The Positive Psychology Behind GTD

Published on November 24, 2014 by Francisco Sáez

There are resources within you that, developed and managed effectively, will largely improve your performance.

“The purpose of life is to discover your gifts; the meaning of life is to give them away.” ~ David Viscott

positive psychology

Positive psychology is a branch of psychology that focuses on the study of optimal human functioning, rather than mental illness. Its objectives are to achieve a complete understanding of the potential in people and help them have a more productive and meaningful life.

Similarly, Positive Psychological Capital is the name given to the state of development of the four components 1 which have a strong impact on your behavior, attitude and performance: self-efficacy, hope, optimism, and resilience.

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Productivity Strategies: Exploration vs Exploitation

Published on November 17, 2014 by Francisco Sáez

Organizations are constantly engaged in conflicting processes that balance flexibility and efficiency, and so do you.

exploration

“Logic will get you from A to B. Imagination will take you everywhere.” ~ Albert Einstein

A very important issue in any company is deciding when to invest in improving existing products and services and when to invest in researching new possibilities 1. How many companies have been ruined by blindly following the products that led them to success, not caring to investigate new concepts, technologies and trends?

As an individual, you have a similar problem. At different times of your life and in different situations, you have probably wondered, “Should I continue with what I’ve done so far although it seems suboptimal or, on the contrary, should I seek and try other options, at the risk of not getting any improvement?”

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How To Be Productive When Bored

Published on November 10, 2014 by Francisco Sáez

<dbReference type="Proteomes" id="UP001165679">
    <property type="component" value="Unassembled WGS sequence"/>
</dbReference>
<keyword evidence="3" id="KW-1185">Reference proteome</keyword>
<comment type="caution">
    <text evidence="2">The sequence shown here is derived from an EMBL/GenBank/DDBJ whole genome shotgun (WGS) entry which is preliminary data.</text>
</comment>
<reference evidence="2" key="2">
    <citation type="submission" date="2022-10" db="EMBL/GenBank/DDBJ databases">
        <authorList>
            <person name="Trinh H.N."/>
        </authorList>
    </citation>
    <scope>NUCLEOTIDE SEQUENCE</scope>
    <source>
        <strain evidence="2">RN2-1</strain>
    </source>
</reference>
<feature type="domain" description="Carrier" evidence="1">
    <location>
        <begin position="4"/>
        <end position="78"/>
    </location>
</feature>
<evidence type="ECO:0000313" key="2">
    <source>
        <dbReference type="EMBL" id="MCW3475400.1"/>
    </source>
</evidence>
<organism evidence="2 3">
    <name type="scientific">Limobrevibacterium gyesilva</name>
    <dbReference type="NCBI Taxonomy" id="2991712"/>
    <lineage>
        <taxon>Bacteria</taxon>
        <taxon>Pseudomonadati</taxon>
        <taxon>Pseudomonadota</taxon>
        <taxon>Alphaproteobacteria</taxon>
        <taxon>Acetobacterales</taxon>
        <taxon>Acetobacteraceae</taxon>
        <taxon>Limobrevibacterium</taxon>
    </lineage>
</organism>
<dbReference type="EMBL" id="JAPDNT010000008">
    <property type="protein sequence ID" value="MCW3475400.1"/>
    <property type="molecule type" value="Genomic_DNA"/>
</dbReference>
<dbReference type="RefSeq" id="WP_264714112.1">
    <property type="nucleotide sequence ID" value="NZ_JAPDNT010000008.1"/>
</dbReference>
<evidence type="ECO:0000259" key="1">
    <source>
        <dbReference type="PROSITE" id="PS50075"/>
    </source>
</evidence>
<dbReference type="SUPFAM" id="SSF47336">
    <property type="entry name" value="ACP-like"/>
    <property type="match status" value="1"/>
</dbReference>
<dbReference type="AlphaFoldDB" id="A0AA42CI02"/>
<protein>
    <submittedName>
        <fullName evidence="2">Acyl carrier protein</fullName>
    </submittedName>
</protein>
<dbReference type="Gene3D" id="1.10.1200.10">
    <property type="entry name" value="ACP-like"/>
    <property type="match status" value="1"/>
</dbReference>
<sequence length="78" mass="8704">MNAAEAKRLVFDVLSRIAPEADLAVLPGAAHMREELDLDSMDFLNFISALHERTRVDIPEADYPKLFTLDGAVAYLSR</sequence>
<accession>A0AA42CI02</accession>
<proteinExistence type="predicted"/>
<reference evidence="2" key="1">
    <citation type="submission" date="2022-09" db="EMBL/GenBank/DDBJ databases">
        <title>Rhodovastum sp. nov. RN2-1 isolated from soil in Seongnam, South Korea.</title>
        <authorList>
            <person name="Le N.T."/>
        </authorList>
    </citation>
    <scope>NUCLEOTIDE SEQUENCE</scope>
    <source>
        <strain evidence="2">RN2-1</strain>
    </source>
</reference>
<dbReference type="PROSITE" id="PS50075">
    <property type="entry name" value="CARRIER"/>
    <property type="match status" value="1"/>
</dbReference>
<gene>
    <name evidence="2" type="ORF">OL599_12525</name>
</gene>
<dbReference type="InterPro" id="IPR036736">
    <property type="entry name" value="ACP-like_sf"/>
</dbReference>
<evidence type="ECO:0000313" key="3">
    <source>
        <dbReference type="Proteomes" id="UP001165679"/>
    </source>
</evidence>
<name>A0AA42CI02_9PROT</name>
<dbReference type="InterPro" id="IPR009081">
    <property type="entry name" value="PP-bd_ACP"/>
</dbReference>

Boredom is a double-edged sword. To put it at your service, you must understand why you get bored, when it benefits you and when it hurts.

boredom

“You have to allow a certain amount of time in which you are doing nothing in order to have things occur to you, to let your mind think.” ~ Mortimer Adler

Basically, you’ll hear or read two kinds of comments about boredom and productivity. The most common is that “boredom is a productivity killer.” Other, the less common, opposite and somewhat counter-intuitive, is that “boredom improves your productivity.”

Both statements can be true. To take advantage of your boredom, you must understand why you get bored, when it benefits you and when it doesn’t.

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7 Reasons To Be Extremely Curious

Published on November 03, 2014 by Francisco Sáez

Or how curiosity can be a source of significant improvements for your personal productivity.

curiosity

“Curiosity about life in all of its aspects, I think, is still the secret of great creative people.” ~ Leo Burnett

We are all born curious. You just need to look at how children play, constantly ask questions and try everything that is unknown. However, at some point in our unfortunate education, this curiosity is somewhat appeased. A myriad of rules, norms and conventions appear that are slowly killing our curiosity. As Einstein said, “it is a miracle that curiosity survives formal education”.